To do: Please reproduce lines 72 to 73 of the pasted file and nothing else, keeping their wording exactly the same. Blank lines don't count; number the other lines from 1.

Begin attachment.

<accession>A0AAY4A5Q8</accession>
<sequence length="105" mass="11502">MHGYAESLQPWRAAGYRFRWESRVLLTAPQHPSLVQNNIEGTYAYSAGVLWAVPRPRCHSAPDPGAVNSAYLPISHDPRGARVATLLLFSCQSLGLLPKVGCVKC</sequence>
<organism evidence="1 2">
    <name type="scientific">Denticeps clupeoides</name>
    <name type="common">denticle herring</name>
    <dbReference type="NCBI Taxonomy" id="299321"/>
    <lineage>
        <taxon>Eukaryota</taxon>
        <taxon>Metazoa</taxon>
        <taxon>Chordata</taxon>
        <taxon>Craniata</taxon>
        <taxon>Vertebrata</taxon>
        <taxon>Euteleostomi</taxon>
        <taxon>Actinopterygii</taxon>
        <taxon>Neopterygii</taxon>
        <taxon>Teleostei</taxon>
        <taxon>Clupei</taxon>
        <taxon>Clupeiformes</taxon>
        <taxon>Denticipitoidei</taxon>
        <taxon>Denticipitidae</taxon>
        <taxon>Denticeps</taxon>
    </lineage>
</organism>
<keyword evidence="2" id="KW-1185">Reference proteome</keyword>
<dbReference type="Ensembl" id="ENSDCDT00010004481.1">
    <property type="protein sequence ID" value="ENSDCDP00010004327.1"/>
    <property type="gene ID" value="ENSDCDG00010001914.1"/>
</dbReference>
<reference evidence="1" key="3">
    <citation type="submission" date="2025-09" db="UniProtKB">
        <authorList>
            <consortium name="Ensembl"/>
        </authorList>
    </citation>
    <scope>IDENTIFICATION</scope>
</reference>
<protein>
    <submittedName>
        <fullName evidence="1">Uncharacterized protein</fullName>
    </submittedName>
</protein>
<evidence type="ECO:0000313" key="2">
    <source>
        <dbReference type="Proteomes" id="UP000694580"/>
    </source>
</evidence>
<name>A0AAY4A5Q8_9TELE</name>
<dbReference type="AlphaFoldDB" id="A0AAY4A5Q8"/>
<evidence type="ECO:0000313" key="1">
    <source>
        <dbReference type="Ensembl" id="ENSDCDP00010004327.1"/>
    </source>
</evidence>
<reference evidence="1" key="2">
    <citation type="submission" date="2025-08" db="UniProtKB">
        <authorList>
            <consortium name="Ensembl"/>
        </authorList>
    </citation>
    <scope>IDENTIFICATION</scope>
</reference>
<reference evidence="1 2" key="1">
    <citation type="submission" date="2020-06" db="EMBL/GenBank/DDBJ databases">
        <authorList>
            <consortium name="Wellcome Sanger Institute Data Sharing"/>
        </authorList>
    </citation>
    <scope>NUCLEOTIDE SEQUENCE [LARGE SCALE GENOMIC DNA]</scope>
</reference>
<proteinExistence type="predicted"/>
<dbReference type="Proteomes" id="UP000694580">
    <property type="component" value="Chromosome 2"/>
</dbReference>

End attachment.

    <property type="component" value="Chromosome 2"/>
</dbReference>